Patients’ Self-Report and Handwriting Performance Features as Indicators for Suspected Mild Cognitive Impairment in Parkinson’s Disease

Sara Rosenblum, Sonya Meyer, Ariella Richardson, Sharon Hassin-Baer

Research output: Contribution to journalArticlepeer-review


Early identification of mild cognitive impairment (MCI) in Parkinson’s disease (PD) patients can lessen emotional and physical complications. In this study, a cognitive functional (CF) feature using cognitive and daily living items of the Unified Parkinson’s Disease Rating Scale served to define PD patients as suspected or not for MCI. The study aimed to compare objective handwriting performance measures with the perceived general functional abilities (PGF) of both groups, analyze correlations between handwriting performance measures and PGF for each group, and find out whether participants’ general functional abilities, depression levels, and digitized handwriting measures predicted this CF feature. Seventy-eight participants diagnosed with PD by a neurologist (25 suspected for MCI based on the CF feature) completed the PGF as part of the Daily Living Questionnaire and wrote on a digitizer-affixed paper in the Computerized Penmanship Handwriting Evaluation Test. Results indicated significant group differences in PGF scores and handwriting stroke width, and significant medium correlations between PGF score, pen-stroke width, and the CF feature. Regression analyses indicated that PGF scores and mean stroke width accounted for 28% of the CF feature variance above age. Nuances of perceived daily functional abilities validated by objective measures may contribute to the early identification of suspected PD-MCI.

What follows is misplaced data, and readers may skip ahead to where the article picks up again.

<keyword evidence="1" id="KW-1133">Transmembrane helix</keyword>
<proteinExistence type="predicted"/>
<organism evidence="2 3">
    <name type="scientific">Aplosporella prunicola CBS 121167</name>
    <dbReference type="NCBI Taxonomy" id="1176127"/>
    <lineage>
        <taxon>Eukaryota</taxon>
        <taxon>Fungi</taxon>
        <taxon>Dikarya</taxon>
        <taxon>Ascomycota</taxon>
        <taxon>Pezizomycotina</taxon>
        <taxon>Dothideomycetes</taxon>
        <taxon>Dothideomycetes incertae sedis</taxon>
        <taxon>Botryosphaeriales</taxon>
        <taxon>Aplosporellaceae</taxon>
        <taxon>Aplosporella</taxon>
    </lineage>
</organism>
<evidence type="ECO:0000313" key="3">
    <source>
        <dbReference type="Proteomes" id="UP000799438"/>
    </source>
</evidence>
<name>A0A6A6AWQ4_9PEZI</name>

Original languageEnglish
Article number569
Issue number2
StatePublished - 12 Jan 2022

Bibliographical note

Funding Information:
Funding: This study was funded by a grant provided by the Israeli Ministry of Science and Technology (#3-13719).

Publisher Copyright:
© 2022 by the authors. Licensee MDPI, Basel, Switzerland.


  • Activities of daily living
  • Assessment
  • Functional cognition
  • Parkinson’s disease

ASJC Scopus subject areas

  • Analytical Chemistry
  • Information Systems
  • Atomic and Molecular Physics, and Optics
  • Biochemistry
  • Instrumentation
  • Electrical and Electronic Engineering


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